Inventory management (IM) is a critical component of any successful organization where the mechanics of measuring and monitoring inventory involve KPIs, dashboards, and data science. Dashboard and data science have their origins with the emergence of decision support in the late 1970s and early 1980s. See Decision Support Systems: A research Perspective by Peter Keen March 1980 CISR. No. 54

During this time the executives I worked for believed that traditional inventory KPI relying on data was a road to disaster. They firmly believed and implemented inventory targets based on combining “demand-driven” with projection modeling. This blog covers some of those early lessons in that area that are as relevant today as they were in 1982.

Learn More: “How to Improve Your Inventory Management Process with Effective Measurements and KPIs


In the early 1980s when I was working on the first data-driven dashboards and KPIs (although the terms did not exist) one area was inventory management across the production and delivery system (later called supply chain). Many of the standard inventory metrics used today were well known: turns, days of supply, age. etc. The same was true for replenishment decisions. At this time, the executive in charge made clear the traditional KPIs were a road to disaster and the lazy way out. A well-managed business used targets across time to avoid road hazards. Setting the targets required integrating estimated exit demand across time (today called demand-driven) with a model that captured the production and delivery flow (today called the digital twin). We built “models” to estimate the future and used these to set targets to monitor the business. Targets essentially link the two types of inventory management identified last week The Dual Reality of Inventory Management (IM): Stand Alone and Central Planning – Avoiding Data-Driven Disasters. In this blog, we will review some lessons from the 1980s as relevant in today’s “data science” world as they were in the 1980’s world of advanced industrial engineering (AIE).

Demand History and Central Limit Theorem – Danger- Danger Will Robinson

A popular show in the mid-1960s was “Lost in Space” and a famous line was “danger-danger Will Robinson”. This was the term used by the executive in relying on demand history. His logic was simple, I run this business by looking forward, not backward. Demand history may or may not be of value to project future demand, which should be assessed by a robust demand planning process.

 He especially disliked the concept of using the demand average, demand standard deviation, and assuming the central limit theorem could be used to estimate a lower and upper bound. Table 1 and Figure 1 have the historical monthly demand for two products that have the same average and almost the same standard deviation, however, their frequency distribution is very different. He would point out if he managed inventory based on the average then… it would be rude to write what was actually said.

Inventory management targets and monitoring table 1

Inventory management targets and monitoring figure 1


Projected Demand + Projected Inventory + Production Capacity = Targets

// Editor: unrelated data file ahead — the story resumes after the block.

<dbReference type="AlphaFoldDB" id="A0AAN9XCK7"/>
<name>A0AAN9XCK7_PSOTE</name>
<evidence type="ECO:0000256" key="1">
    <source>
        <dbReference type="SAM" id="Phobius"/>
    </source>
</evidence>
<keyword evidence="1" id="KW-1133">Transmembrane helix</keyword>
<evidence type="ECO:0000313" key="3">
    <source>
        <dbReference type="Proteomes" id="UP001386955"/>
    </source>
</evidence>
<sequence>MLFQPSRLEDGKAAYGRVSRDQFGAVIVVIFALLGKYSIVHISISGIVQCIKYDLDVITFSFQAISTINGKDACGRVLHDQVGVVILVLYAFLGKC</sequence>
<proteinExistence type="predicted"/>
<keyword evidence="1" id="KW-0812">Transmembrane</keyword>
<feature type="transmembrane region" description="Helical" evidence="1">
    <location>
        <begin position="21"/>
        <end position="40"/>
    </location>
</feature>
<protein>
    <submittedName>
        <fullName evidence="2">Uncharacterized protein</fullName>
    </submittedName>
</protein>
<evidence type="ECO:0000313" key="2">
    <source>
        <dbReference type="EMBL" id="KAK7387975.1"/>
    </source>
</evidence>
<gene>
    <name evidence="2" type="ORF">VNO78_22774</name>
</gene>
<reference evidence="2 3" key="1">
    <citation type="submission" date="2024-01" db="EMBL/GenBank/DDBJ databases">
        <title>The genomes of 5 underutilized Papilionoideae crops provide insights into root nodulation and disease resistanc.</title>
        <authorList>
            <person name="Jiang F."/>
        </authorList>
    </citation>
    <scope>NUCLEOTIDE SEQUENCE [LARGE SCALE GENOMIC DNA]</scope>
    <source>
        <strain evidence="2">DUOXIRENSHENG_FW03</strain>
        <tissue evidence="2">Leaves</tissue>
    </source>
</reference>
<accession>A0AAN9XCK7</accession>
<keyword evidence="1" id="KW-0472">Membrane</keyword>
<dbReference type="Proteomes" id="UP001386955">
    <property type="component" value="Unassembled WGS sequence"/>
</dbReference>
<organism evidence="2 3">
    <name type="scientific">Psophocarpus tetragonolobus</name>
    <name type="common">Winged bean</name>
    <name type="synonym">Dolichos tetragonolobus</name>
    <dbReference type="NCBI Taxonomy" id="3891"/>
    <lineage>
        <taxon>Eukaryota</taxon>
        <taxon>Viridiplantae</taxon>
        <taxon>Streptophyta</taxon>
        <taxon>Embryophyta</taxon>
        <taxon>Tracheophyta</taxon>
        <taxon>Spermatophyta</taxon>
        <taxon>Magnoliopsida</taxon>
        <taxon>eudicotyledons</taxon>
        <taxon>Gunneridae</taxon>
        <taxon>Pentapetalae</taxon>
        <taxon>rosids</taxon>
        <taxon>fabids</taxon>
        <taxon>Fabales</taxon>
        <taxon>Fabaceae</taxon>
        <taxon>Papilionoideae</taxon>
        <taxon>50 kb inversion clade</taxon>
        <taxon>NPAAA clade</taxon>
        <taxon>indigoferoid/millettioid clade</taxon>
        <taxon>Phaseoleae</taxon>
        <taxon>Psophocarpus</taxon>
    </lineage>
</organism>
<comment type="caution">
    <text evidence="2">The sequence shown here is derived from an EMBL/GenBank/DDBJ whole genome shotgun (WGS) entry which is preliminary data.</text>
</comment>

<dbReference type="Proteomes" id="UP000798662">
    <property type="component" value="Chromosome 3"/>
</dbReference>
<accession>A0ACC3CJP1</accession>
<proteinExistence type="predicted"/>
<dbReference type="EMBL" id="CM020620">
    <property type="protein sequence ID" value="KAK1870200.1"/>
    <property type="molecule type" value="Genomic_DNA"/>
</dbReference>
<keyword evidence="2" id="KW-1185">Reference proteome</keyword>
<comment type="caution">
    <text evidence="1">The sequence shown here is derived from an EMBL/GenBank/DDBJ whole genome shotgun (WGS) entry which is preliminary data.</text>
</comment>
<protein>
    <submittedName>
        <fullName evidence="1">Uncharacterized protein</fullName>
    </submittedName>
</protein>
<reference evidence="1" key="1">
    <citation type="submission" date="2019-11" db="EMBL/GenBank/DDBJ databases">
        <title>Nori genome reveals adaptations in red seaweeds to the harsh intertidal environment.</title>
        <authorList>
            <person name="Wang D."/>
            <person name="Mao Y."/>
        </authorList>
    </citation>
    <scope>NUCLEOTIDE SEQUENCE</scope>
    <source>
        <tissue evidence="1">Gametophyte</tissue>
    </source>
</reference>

Inventory management targets and monitoring table 2

One of his two preferred methods where targets that captured the complexity of the interaction between demand and production that drove inventory. Table 2 is an example. The demand (column 2) comes from the estimated demand. The production starts per month is based on an approach that looks to level production as much as possible. Combining these provides a projected net inventory position which becomes the target inventory to use to manage inventory. This is also displayed in figure 2.

Inventory management targets and monitoring figure 2

Observe that under most traditional inventory metrics the ramp-up during the middle months would be flagged. In fact, the “regular inventory folks” using data science and standard KPIs would be clamoring to say inventory was out of control costing the firms millions of dollars. In fact, the decision to level production improved yield avoided adding capacity, and naturally provided contingency if the demand materialized sooner.

Intermediary Work in Progress (WIP) Targets

When one thinks of inventory, two types typically come to mind: exit product (example cakes in the bakery example in Figure 1 are also found in our blog Avoiding Data-Driven Disasters) and ingredients (flour). There is a third type that is an intermediary product (cookie dough) – often called WIP. Where the production flow has a number of steps and there is uncertainly in arrivals and services, WIP will be built up; the question is has too much WIP built up indicating a business issue or is the WIP level from the normal ebbs and flows of production? To intelligently set inventory (WIP) targets requires the use of the Operating Curve. It is outside the scope of this blog to cover this topic in detail. You experience this every day with variations in waiting in supermarkets, banks, and takeout food facilities. The classic reference on this topic is  Factory Physics. Detailed information can be found in chapter 5 of “Enterprise-Wide Planning Challenges”.


There is a perception that managing inventory with stand-alone practices is the center of the supply chain world and the combination of data science and KPIs is all that is needed for a successful firm. This perception is wrong. Early in the emergence of decision support executives understood the danger in data and simple KPIs. In the material above we provided three clear examples from this time where targets based on demand-driven and production were best in class.

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